Online Log, circa 2005: The caches around here are only a mile apart! 12 of us drove in a 5 car convoy and found 79 of them before rushing home to watch Battlestar Galactica. Now I see how those mega cachers who do this all the time got 3,000 or even 4,000 finds!

Online Log, circa 2007: We found a whole bunch of caches today and this was one of them. TFTC

Online Log circa 2009: Found w/new app. Used geosense for the last 30’.

Online Log circa 2011: Found all 800 in 14 hours. Whee!

Online Log circa 2013: (blank)?

An Annoying Trend?
An occasional single word “TFTC” logging on one of my caches doesn’t bother me. After all, most of mine are urban “numbers” hides. But even numbers hides require SOME effort to place and maintain. So a whole string of “TFTC” loggings mildly elevates my blood pressure.

Then an out-of-area cacher logged 1 word, “check,” on 7 of my downtown caches. This ticked me off enough to send him an annoyed e-mail. He didn’t respond but sarcastically changed one of his “check” logs to a page-long diary filled with the minutiae of his time at GZ. It amused me enough to forgive the rest of his “check” logs. I was glad to see that he stopped logging “check” on others’ caches.

Now I see a log type that’s going to send me screaming into the street if it becomes widespread. Some cachers are inputting BLANK find logs without even a “TFTC.” These aren’t caches on massive power trails. These blank logs are appearing for local urban caches. At first I thought that something went wrong with the logging process. Then I realized that these are incredibly selfish, lazy cachers who enjoy the results of the hiders’ time and effort and then, instead of saying “thank you, they say,

by inputting an utterly blank log.

There ARE some local cachers who sign physical logs and for whatever reason, never log online. That doesn’t irritate me at all. They’re not part of MY game. I just don’t want to see more blank logs online. I think that you don’t want them either. Let’s do what we can to discourage the proliferation of blanks.

FEBRUARY 8, 2011 – Yermo Rd & Phonetic Alphabet Series

February 8, 2011

Every year I look forward to caching on Superbowl Sunday because muggle density is lower, there’s less traffic and more parking. I’d planned an urban cache run again this year. At the last minute I decided to boost my numbers on 2 mini power trails in Yermo, a 140 mile drive just beyond Barstow on the I-15.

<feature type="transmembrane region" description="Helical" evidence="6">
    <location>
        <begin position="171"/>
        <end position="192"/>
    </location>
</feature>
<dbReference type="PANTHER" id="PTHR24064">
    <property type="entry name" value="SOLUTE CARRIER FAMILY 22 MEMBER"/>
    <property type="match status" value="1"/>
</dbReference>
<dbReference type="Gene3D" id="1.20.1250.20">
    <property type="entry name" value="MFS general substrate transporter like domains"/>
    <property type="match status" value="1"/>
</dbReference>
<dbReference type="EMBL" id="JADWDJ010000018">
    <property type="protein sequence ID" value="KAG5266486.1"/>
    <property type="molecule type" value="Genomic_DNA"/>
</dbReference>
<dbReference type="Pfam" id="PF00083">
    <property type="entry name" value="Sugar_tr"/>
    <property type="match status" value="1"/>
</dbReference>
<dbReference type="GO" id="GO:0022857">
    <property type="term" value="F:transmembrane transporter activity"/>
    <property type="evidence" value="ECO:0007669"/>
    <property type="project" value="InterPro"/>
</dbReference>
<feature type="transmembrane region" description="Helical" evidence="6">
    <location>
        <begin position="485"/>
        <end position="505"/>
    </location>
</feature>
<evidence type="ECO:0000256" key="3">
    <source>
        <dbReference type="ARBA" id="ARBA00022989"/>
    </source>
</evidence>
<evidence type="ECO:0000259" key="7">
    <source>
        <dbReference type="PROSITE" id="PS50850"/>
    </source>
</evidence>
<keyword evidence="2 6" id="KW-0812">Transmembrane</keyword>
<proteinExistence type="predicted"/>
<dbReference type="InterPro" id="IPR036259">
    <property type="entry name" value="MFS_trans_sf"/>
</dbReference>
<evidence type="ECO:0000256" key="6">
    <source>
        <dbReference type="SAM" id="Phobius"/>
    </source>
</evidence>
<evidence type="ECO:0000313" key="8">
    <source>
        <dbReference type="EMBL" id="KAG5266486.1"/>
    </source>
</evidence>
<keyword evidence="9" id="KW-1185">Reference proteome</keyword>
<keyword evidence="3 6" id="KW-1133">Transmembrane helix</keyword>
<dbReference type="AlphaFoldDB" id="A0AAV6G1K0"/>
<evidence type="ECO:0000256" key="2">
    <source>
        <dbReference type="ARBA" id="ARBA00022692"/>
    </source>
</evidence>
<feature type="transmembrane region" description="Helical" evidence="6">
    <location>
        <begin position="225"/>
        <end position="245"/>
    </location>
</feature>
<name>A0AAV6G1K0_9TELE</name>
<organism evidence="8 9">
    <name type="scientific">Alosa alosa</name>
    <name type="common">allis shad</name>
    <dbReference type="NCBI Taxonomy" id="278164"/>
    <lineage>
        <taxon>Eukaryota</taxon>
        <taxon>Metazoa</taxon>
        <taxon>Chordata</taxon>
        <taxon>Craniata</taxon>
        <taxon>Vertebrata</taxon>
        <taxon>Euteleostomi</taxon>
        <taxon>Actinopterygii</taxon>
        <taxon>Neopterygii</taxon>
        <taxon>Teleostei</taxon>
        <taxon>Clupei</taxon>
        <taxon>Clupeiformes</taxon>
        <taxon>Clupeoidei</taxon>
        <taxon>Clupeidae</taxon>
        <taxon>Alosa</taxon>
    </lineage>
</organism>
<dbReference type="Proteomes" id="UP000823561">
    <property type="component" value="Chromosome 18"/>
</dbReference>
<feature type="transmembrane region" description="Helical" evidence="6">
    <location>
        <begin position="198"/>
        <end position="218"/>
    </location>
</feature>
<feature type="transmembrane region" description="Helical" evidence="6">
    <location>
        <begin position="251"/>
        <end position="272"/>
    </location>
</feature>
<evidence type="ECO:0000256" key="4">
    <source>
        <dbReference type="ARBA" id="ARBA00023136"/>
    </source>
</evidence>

The Yermo Road series of 60 caches started here with these “Road Closed” signs at my back.

The forward view looked like this, all the way through.

Except for the first and last caches all of the containers were 2 liter soda bottle blanks. They look like 6” test tubes with a cap. They were each slipped into a tube sticking out an inch or two from the ground. Only the camo’d cap was visible. They’re unobtrusive but easily seen by cachers.

For the first 20 caches or so not a single vehicle passed me going either way. The roadsides were deserted too. The few nearby structures seemed to be abandoned. Here’s an extreme example.

Traffic picked up and there was an occasional occupied house or business. Thanks to hiders DJAlan and JohnMac56 for NOT placing caches in front of those. The gaps let me pick up some speed and got airflow on my radiator.

About ¾ of the way through, I detoured across the freeway to the Phonetic Alphabet Series on a long perpendicular dirt road. I’d found Alpha (GC2GQ7B) through Foxtrot in December but had to turn back in the rain. This time the weather was clear and 75 degrees. On the way to Golf I saw another Honda Element, the same color as mine, parked off road. It was towing a motorcycle so it probably wasn’t another cacher.

After finding Golf and Hotel, I got smart and went to the end, past Zulu to AA. Then I worked my way out. The cache pages say, “best to leave your Prius at home.” That’s good advice. Most of the road looks like the picture below but there were a few steep hills that a Prius or similar car might not be able to handle.

A few miles in, I enjoyed the roadside views with no sign of human activity.

Here’s the view beyond AA. Is someone going to hide even more caches to extend the series?

This is the view from Oscar (GC2GQ56) on my outgoing ride. The phonetic caches ranged from pint sized plastic jars to ammo cans. They were no farther than this from the road.

Here’s the last mile back to the pavement.

I reached it, crossed the freeway and found the last few Yermo Road caches. The day ended with 5 hours 10 minutes of caching, 85 finds and NO DNFs!

At my plodding pace, it might take me several days. I hope to find the Route 66 Series (800+ caches) in the next few months. See you there.